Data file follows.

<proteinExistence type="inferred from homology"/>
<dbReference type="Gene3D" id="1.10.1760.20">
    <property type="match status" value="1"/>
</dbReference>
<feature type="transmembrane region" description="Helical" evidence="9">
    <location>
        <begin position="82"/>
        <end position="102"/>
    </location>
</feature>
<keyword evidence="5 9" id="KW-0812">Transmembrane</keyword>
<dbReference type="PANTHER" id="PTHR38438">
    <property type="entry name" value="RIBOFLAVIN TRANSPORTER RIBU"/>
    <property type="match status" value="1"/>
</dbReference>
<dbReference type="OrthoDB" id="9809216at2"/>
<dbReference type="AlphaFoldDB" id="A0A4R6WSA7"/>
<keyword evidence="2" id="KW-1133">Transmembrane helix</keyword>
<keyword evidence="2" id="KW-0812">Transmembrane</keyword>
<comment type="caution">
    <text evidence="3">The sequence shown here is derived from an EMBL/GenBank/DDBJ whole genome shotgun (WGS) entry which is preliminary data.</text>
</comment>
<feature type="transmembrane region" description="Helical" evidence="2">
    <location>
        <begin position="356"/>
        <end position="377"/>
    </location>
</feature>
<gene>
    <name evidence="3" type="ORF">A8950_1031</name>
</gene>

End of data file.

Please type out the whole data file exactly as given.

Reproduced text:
<proteinExistence type="inferred from homology"/>
<dbReference type="Gene3D" id="1.10.1760.20">
    <property type="match status" value="1"/>
</dbReference>
<feature type="transmembrane region" description="Helical" evidence="9">
    <location>
        <begin position="82"/>
        <end position="102"/>
    </location>
</feature>
<keyword evidence="5 9" id="KW-0812">Transmembrane</keyword>
<dbReference type="PANTHER" id="PTHR38438">
    <property type="entry name" value="RIBOFLAVIN TRANSPORTER RIBU"/>
    <property type="match status" value="1"/>
</dbReference>
<dbReference type="OrthoDB" id="9809216at2"/>
<dbReference type="AlphaFoldDB" id="A0A4R6WSA7"/>
<keyword evidence="2" id="KW-1133">Transmembrane helix</keyword>
<keyword evidence="2" id="KW-0812">Transmembrane</keyword>
<comment type="caution">
    <text evidence="3">The sequence shown here is derived from an EMBL/GenBank/DDBJ whole genome shotgun (WGS) entry which is preliminary data.</text>
</comment>
<feature type="transmembrane region" description="Helical" evidence="2">
    <location>
        <begin position="356"/>
        <end position="377"/>
    </location>
</feature>
<gene>
    <name evidence="3" type="ORF">A8950_1031</name>
</gene>